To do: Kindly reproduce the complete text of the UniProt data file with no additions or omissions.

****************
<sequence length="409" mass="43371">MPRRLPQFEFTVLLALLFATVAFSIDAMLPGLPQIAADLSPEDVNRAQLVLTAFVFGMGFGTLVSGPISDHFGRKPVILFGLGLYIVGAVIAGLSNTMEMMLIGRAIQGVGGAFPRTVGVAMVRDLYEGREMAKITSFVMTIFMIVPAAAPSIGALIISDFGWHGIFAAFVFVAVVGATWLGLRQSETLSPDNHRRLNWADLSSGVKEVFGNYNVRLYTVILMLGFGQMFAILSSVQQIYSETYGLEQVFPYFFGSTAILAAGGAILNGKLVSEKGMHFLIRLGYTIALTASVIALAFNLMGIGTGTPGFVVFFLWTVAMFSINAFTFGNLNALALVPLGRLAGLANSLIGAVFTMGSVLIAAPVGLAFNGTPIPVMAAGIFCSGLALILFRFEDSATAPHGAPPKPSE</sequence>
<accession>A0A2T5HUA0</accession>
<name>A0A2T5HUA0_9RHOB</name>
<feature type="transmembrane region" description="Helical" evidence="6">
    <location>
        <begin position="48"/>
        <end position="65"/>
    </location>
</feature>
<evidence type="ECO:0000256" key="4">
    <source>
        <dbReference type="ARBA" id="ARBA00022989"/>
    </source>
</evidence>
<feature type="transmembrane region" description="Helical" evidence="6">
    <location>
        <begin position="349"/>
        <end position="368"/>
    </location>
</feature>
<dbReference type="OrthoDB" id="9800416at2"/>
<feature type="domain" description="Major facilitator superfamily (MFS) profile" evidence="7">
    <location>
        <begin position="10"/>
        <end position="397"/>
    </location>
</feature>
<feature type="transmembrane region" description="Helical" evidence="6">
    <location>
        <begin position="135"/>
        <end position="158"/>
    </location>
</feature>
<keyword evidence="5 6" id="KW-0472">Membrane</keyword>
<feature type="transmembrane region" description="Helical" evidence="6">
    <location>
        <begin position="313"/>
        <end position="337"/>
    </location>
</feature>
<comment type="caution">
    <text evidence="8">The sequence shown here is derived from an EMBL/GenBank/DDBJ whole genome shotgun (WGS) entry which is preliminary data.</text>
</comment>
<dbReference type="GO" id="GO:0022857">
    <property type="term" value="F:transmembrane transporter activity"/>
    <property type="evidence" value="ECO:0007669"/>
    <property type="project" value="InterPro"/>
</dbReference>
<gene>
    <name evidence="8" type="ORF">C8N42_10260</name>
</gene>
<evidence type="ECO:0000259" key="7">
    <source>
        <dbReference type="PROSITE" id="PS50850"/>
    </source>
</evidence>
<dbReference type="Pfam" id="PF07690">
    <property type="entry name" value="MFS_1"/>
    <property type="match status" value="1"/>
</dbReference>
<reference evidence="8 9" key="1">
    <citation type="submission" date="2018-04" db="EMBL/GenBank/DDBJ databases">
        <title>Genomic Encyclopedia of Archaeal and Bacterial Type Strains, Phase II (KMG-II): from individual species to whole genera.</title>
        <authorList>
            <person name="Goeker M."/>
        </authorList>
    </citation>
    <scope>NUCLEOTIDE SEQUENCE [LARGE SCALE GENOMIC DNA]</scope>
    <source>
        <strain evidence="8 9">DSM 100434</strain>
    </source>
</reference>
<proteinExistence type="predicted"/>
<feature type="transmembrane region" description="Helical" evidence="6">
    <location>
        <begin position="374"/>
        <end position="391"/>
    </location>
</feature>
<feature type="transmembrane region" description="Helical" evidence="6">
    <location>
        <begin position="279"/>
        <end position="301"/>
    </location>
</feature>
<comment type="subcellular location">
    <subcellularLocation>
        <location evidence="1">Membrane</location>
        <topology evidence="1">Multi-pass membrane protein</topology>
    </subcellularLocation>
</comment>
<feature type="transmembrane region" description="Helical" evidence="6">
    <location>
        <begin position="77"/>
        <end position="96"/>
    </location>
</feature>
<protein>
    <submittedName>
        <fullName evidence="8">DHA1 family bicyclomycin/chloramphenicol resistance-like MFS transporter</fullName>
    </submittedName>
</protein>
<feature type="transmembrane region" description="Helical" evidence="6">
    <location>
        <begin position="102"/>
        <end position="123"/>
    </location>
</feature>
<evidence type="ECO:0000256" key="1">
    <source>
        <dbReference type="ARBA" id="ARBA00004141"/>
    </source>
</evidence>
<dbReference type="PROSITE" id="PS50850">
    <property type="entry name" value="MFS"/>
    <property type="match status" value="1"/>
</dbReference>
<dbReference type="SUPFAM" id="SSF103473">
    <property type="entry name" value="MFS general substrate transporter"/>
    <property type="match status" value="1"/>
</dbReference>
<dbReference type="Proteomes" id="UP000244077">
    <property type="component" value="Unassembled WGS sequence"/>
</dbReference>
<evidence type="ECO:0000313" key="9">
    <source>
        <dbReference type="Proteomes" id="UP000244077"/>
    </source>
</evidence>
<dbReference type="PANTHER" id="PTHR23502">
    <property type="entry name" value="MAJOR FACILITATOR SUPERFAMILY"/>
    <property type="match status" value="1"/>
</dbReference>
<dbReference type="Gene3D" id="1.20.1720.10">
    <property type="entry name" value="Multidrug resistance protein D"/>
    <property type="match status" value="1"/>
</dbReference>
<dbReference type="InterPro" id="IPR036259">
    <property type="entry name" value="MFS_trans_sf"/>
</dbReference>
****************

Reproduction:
<sequence length="409" mass="43371">MPRRLPQFEFTVLLALLFATVAFSIDAMLPGLPQIAADLSPEDVNRAQLVLTAFVFGMGFGTLVSGPISDHFGRKPVILFGLGLYIVGAVIAGLSNTMEMMLIGRAIQGVGGAFPRTVGVAMVRDLYEGREMAKITSFVMTIFMIVPAAAPSIGALIISDFGWHGIFAAFVFVAVVGATWLGLRQSETLSPDNHRRLNWADLSSGVKEVFGNYNVRLYTVILMLGFGQMFAILSSVQQIYSETYGLEQVFPYFFGSTAILAAGGAILNGKLVSEKGMHFLIRLGYTIALTASVIALAFNLMGIGTGTPGFVVFFLWTVAMFSINAFTFGNLNALALVPLGRLAGLANSLIGAVFTMGSVLIAAPVGLAFNGTPIPVMAAGIFCSGLALILFRFEDSATAPHGAPPKPSE</sequence>
<accession>A0A2T5HUA0</accession>
<name>A0A2T5HUA0_9RHOB</name>
<feature type="transmembrane region" description="Helical" evidence="6">
    <location>
        <begin position="48"/>
        <end position="65"/>
    </location>
</feature>
<evidence type="ECO:0000256" key="4">
    <source>
        <dbReference type="ARBA" id="ARBA00022989"/>
    </source>
</evidence>
<feature type="transmembrane region" description="Helical" evidence="6">
    <location>
        <begin position="349"/>
        <end position="368"/>
    </location>
</feature>
<dbReference type="OrthoDB" id="9800416at2"/>
<feature type="domain" description="Major facilitator superfamily (MFS) profile" evidence="7">
    <location>
        <begin position="10"/>
        <end position="397"/>
    </location>
</feature>
<feature type="transmembrane region" description="Helical" evidence="6">
    <location>
        <begin position="135"/>
        <end position="158"/>
    </location>
</feature>
<keyword evidence="5 6" id="KW-0472">Membrane</keyword>
<feature type="transmembrane region" description="Helical" evidence="6">
    <location>
        <begin position="313"/>
        <end position="337"/>
    </location>
</feature>
<comment type="caution">
    <text evidence="8">The sequence shown here is derived from an EMBL/GenBank/DDBJ whole genome shotgun (WGS) entry which is preliminary data.</text>
</comment>
<dbReference type="GO" id="GO:0022857">
    <property type="term" value="F:transmembrane transporter activity"/>
    <property type="evidence" value="ECO:0007669"/>
    <property type="project" value="InterPro"/>
</dbReference>
<gene>
    <name evidence="8" type="ORF">C8N42_10260</name>
</gene>
<evidence type="ECO:0000259" key="7">
    <source>
        <dbReference type="PROSITE" id="PS50850"/>
    </source>
</evidence>
<dbReference type="Pfam" id="PF07690">
    <property type="entry name" value="MFS_1"/>
    <property type="match status" value="1"/>
</dbReference>
<reference evidence="8 9" key="1">
    <citation type="submission" date="2018-04" db="EMBL/GenBank/DDBJ databases">
        <title>Genomic Encyclopedia of Archaeal and Bacterial Type Strains, Phase II (KMG-II): from individual species to whole genera.</title>
        <authorList>
            <person name="Goeker M."/>
        </authorList>
    </citation>
    <scope>NUCLEOTIDE SEQUENCE [LARGE SCALE GENOMIC DNA]</scope>
    <source>
        <strain evidence="8 9">DSM 100434</strain>
    </source>
</reference>
<proteinExistence type="predicted"/>
<feature type="transmembrane region" description="Helical" evidence="6">
    <location>
        <begin position="374"/>
        <end position="391"/>
    </location>
</feature>
<feature type="transmembrane region" description="Helical" evidence="6">
    <location>
        <begin position="279"/>
        <end position="301"/>
    </location>
</feature>
<comment type="subcellular location">
    <subcellularLocation>
        <location evidence="1">Membrane</location>
        <topology evidence="1">Multi-pass membrane protein</topology>
    </subcellularLocation>
</comment>
<feature type="transmembrane region" description="Helical" evidence="6">
    <location>
        <begin position="77"/>
        <end position="96"/>
    </location>
</feature>
<protein>
    <submittedName>
        <fullName evidence="8">DHA1 family bicyclomycin/chloramphenicol resistance-like MFS transporter</fullName>
    </submittedName>
</protein>
<feature type="transmembrane region" description="Helical" evidence="6">
    <location>
        <begin position="102"/>
        <end position="123"/>
    </location>
</feature>
<evidence type="ECO:0000256" key="1">
    <source>
        <dbReference type="ARBA" id="ARBA00004141"/>
    </source>
</evidence>
<dbReference type="PROSITE" id="PS50850">
    <property type="entry name" value="MFS"/>
    <property type="match status" value="1"/>
</dbReference>
<dbReference type="SUPFAM" id="SSF103473">
    <property type="entry name" value="MFS general substrate transporter"/>
    <property type="match status" value="1"/>
</dbReference>
<dbReference type="Proteomes" id="UP000244077">
    <property type="component" value="Unassembled WGS sequence"/>
</dbReference>
<evidence type="ECO:0000313" key="9">
    <source>
        <dbReference type="Proteomes" id="UP000244077"/>
    </source>
</evidence>
<dbReference type="PANTHER" id="PTHR23502">
    <property type="entry name" value="MAJOR FACILITATOR SUPERFAMILY"/>
    <property type="match status" value="1"/>
</dbReference>
<dbReference type="Gene3D" id="1.20.1720.10">
    <property type="entry name" value="Multidrug resistance protein D"/>
    <property type="match status" value="1"/>
</dbReference>
<dbReference type="InterPro" id="IPR036259">
    <property type="entry name" value="MFS_trans_sf"/>
</dbReference>